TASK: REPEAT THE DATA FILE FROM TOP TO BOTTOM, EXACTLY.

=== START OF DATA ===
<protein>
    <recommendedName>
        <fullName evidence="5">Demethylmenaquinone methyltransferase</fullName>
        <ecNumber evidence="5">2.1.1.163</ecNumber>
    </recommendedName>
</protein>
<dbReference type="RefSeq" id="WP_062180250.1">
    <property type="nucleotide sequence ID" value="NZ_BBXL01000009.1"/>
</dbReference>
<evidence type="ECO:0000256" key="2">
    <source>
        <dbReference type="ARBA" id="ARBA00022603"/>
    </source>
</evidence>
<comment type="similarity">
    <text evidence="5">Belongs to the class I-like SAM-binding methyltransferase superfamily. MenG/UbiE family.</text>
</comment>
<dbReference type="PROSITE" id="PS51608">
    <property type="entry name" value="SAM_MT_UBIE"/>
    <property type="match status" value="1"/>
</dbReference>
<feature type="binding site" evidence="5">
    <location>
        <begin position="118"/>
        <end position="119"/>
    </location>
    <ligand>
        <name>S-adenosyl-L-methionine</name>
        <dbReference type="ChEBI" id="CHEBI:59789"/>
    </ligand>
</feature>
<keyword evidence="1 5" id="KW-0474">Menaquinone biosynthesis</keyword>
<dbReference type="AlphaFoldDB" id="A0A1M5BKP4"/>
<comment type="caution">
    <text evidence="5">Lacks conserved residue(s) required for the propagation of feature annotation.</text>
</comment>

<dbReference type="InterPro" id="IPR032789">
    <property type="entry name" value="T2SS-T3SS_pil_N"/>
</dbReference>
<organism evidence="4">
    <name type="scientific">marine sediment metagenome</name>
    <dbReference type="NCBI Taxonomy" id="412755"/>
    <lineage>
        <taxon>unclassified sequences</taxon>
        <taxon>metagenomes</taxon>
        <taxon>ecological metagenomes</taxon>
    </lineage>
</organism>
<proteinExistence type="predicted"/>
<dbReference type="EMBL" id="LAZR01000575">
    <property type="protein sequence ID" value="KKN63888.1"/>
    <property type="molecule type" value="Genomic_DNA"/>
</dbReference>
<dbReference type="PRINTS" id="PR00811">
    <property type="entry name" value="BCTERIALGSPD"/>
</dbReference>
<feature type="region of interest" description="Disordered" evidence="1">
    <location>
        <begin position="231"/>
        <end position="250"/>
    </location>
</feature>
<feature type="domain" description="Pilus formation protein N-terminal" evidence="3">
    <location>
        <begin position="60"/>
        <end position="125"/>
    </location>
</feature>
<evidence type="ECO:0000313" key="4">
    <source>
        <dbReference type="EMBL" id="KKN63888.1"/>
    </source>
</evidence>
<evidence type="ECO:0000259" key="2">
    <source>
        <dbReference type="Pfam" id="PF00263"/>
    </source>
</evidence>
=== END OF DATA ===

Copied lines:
<protein>
    <recommendedName>
        <fullName evidence="5">Demethylmenaquinone methyltransferase</fullName>
        <ecNumber evidence="5">2.1.1.163</ecNumber>
    </recommendedName>
</protein>
<dbReference type="RefSeq" id="WP_062180250.1">
    <property type="nucleotide sequence ID" value="NZ_BBXL01000009.1"/>
</dbReference>
<evidence type="ECO:0000256" key="2">
    <source>
        <dbReference type="ARBA" id="ARBA00022603"/>
    </source>
</evidence>
<comment type="similarity">
    <text evidence="5">Belongs to the class I-like SAM-binding methyltransferase superfamily. MenG/UbiE family.</text>
</comment>
<dbReference type="PROSITE" id="PS51608">
    <property type="entry name" value="SAM_MT_UBIE"/>
    <property type="match status" value="1"/>
</dbReference>
<feature type="binding site" evidence="5">
    <location>
        <begin position="118"/>
        <end position="119"/>
    </location>
    <ligand>
        <name>S-adenosyl-L-methionine</name>
        <dbReference type="ChEBI" id="CHEBI:59789"/>
    </ligand>
</feature>
<keyword evidence="1 5" id="KW-0474">Menaquinone biosynthesis</keyword>
<dbReference type="AlphaFoldDB" id="A0A1M5BKP4"/>
<comment type="caution">
    <text evidence="5">Lacks conserved residue(s) required for the propagation of feature annotation.</text>
</comment>

<dbReference type="InterPro" id="IPR032789">
    <property type="entry name" value="T2SS-T3SS_pil_N"/>
</dbReference>
<organism evidence="4">
    <name type="scientific">marine sediment metagenome</name>
    <dbReference type="NCBI Taxonomy" id="412755"/>
    <lineage>
        <taxon>unclassified sequences</taxon>
        <taxon>metagenomes</taxon>
        <taxon>ecological metagenomes</taxon>
    </lineage>
</organism>
<proteinExistence type="predicted"/>
<dbReference type="EMBL" id="LAZR01000575">
    <property type="protein sequence ID" value="KKN63888.1"/>
    <property type="molecule type" value="Genomic_DNA"/>
</dbReference>
<dbReference type="PRINTS" id="PR00811">
    <property type="entry name" value="BCTERIALGSPD"/>
</dbReference>
<feature type="region of interest" description="Disordered" evidence="1">
    <location>
        <begin position="231"/>
        <end position="250"/>
    </location>
</feature>
<feature type="domain" description="Pilus formation protein N-terminal" evidence="3">
    <location>
        <begin position="60"/>
        <end position="125"/>
    </location>
</feature>
<evidence type="ECO:0000313" key="4">
    <source>
        <dbReference type="EMBL" id="KKN63888.1"/>
    </source>
</evidence>
<evidence type="ECO:0000259" key="2">
    <source>
        <dbReference type="Pfam" id="PF00263"/>
    </source>
</evidence>